Another cool, if frivolous, application is Graffitio. As its name suggests, you can virtually graffiti any GPS-based location on earth.

Another iPhone user who happens upon that spot will be able to view what you’ve left behind.

Interesting uses for this, obviously, are fun things like scavenger hunts.

Quite possibly the best use of GPS on the iPhone, however, is urbanspoon.

Like a Magic 8-Ball, you can shake your iPhone and it will randomly find you a nearby restaurant.

This is accomplished by comparing your GPS location to the database of eateries at

If you have a craving or a budget, you can specify a set of parameters such as cuisine and price, to narrow the results.

Once you choose a place to go, urbanspoon generates a map-based set of directions to get you there.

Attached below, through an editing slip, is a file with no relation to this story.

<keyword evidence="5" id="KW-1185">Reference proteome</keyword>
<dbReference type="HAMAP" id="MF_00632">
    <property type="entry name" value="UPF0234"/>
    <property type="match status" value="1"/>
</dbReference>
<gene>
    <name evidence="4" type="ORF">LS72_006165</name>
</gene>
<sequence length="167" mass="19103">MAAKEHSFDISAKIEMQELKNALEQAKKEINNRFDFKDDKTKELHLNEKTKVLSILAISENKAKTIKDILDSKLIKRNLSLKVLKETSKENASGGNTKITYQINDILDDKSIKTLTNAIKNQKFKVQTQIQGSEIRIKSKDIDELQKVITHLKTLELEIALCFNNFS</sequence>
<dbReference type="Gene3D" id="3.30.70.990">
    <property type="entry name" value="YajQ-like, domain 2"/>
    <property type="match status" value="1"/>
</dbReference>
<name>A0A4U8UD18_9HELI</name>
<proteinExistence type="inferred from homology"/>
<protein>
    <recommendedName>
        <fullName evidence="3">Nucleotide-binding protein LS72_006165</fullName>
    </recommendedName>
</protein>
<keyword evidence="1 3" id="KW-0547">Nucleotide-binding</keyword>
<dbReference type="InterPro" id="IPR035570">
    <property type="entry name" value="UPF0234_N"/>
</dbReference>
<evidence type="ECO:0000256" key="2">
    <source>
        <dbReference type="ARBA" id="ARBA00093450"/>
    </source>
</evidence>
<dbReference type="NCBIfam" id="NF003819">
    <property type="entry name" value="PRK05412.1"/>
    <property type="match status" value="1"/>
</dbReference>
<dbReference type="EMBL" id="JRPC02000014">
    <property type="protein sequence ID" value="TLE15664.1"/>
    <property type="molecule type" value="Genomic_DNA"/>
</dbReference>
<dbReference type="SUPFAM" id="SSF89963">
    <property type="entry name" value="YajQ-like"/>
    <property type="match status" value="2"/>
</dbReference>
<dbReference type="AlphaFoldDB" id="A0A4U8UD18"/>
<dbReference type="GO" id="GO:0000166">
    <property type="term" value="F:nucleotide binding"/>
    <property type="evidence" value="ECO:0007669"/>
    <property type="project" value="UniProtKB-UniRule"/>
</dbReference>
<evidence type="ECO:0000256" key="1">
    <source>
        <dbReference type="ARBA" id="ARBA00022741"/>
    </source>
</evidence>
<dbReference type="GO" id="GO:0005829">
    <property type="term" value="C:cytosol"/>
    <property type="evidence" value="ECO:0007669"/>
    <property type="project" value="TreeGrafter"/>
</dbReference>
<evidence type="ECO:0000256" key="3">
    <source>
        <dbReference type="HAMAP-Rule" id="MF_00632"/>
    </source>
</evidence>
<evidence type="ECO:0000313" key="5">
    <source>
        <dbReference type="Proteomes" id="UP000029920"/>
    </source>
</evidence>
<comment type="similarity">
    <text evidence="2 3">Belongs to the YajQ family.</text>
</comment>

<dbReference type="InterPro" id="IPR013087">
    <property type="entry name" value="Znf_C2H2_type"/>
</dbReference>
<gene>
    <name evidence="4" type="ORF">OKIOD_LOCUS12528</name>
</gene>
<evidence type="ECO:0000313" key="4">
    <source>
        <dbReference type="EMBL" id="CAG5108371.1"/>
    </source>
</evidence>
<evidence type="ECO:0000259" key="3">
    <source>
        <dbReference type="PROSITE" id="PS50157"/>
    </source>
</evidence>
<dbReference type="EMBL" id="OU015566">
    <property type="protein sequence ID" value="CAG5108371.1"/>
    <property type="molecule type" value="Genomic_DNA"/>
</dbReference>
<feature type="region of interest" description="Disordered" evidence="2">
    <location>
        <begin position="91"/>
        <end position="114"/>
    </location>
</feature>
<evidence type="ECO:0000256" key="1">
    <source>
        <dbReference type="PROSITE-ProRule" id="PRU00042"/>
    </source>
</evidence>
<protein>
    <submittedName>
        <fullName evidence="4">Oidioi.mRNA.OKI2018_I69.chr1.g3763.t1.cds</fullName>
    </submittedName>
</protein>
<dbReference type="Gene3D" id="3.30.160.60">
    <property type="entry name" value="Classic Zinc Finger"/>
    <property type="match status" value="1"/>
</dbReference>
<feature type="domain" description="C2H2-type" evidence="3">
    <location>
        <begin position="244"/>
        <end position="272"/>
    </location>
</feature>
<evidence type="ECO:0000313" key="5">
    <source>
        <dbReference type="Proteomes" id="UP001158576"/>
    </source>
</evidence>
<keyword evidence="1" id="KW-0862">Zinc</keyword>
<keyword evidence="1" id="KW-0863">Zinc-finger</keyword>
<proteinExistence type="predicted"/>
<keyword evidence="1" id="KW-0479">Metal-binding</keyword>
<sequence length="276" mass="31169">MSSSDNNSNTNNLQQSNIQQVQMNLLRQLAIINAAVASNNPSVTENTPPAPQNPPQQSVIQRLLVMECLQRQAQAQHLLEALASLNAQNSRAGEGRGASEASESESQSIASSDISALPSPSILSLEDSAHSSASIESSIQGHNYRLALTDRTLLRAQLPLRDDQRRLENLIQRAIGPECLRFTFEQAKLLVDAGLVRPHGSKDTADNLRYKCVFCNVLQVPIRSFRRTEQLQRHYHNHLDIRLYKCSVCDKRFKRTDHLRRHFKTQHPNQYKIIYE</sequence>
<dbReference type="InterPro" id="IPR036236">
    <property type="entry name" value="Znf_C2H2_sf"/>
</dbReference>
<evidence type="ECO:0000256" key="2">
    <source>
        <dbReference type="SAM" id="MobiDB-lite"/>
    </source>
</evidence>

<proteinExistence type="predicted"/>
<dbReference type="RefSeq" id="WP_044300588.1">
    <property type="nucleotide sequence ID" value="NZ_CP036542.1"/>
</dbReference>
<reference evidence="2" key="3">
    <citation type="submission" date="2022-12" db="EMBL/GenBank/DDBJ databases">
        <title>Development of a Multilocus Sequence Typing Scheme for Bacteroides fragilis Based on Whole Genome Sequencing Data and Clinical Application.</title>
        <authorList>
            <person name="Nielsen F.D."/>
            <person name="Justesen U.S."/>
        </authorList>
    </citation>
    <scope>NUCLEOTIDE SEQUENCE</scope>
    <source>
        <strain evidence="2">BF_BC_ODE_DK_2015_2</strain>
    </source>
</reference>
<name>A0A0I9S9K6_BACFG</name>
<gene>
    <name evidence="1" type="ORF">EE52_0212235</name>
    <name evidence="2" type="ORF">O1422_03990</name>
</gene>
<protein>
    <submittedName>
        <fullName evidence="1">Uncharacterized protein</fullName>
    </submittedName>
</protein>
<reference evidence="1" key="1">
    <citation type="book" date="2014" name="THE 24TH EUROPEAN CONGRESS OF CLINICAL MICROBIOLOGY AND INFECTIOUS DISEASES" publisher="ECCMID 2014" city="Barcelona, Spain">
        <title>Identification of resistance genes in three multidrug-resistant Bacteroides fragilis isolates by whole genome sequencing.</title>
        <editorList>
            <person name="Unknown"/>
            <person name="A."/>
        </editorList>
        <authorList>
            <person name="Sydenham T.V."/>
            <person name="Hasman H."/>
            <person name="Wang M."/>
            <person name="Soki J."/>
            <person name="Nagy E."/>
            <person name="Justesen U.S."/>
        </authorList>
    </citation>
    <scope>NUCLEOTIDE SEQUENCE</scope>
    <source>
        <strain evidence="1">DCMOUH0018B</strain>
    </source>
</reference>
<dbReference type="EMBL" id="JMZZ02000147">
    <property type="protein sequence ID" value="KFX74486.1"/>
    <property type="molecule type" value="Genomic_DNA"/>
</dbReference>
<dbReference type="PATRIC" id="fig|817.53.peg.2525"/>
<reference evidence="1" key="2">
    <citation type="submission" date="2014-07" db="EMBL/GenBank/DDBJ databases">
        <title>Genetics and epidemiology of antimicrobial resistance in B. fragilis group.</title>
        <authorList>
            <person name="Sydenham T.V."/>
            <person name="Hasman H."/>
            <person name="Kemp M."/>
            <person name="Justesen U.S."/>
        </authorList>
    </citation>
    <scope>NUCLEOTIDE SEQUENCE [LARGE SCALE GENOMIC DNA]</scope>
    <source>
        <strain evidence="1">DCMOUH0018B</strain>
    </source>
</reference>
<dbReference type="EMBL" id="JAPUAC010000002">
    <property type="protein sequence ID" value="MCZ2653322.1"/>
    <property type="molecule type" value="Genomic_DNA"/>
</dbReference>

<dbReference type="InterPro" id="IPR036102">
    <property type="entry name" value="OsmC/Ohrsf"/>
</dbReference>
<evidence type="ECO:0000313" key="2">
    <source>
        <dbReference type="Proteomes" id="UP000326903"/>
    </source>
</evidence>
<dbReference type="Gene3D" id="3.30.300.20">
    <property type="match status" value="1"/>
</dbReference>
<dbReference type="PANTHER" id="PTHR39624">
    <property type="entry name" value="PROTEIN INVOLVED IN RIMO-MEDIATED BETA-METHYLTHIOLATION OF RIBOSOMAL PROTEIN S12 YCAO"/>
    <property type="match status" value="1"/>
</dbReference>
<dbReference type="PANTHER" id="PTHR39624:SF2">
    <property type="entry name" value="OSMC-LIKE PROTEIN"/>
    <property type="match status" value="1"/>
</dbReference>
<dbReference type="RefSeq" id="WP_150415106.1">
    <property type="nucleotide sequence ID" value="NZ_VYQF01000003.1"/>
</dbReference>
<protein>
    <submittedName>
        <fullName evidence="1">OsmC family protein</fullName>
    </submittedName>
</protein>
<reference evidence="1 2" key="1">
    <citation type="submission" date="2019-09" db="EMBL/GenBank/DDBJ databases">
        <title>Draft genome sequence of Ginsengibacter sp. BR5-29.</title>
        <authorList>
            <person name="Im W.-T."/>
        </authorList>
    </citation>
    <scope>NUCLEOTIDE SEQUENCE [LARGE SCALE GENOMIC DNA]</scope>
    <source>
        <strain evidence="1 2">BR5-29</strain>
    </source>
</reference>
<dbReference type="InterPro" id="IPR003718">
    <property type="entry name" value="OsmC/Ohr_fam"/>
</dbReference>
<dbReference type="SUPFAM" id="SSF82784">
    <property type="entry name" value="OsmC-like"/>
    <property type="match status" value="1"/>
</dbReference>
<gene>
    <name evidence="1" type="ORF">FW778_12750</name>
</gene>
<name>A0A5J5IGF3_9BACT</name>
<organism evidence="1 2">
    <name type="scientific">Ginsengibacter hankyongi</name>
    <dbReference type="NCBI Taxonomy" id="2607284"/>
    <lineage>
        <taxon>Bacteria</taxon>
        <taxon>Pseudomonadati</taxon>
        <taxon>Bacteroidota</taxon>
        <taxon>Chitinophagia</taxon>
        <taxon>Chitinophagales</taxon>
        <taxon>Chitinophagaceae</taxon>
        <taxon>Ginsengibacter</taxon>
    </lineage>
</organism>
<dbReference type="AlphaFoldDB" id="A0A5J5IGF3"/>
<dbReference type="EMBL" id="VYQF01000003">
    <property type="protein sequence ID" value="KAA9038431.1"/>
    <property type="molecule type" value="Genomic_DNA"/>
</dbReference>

Current implementations of GPS on the iPhone are cool, and represent the dawning of the age of Relationship Technology.

But they’re just the tip of the iceberg. 

Once developers get past the fun aspect of location, they’ll slowly start to integrate the experience of GPS into the more utilitarian needs of a user’s mobile computing experience as it relates to all the data they need to engage with.

Then, like a 5-pound GPS unit in a Pelican case, we’ll all be able to leave our desktop computers behind to collect dust.

Originally published in the Yukon News on Friday, August 8, 2008.

top ten crap software: simply accounting

Simply Accounting Premium 2008Since I took over at the day care, I’ve been basically forced to start engaging with what I now consider to be one of the worst excuses for a professional software application ever: Simply Accounting Premium 2008. Every time I use this application there is a problem that costs me time and, therefore, my organization money.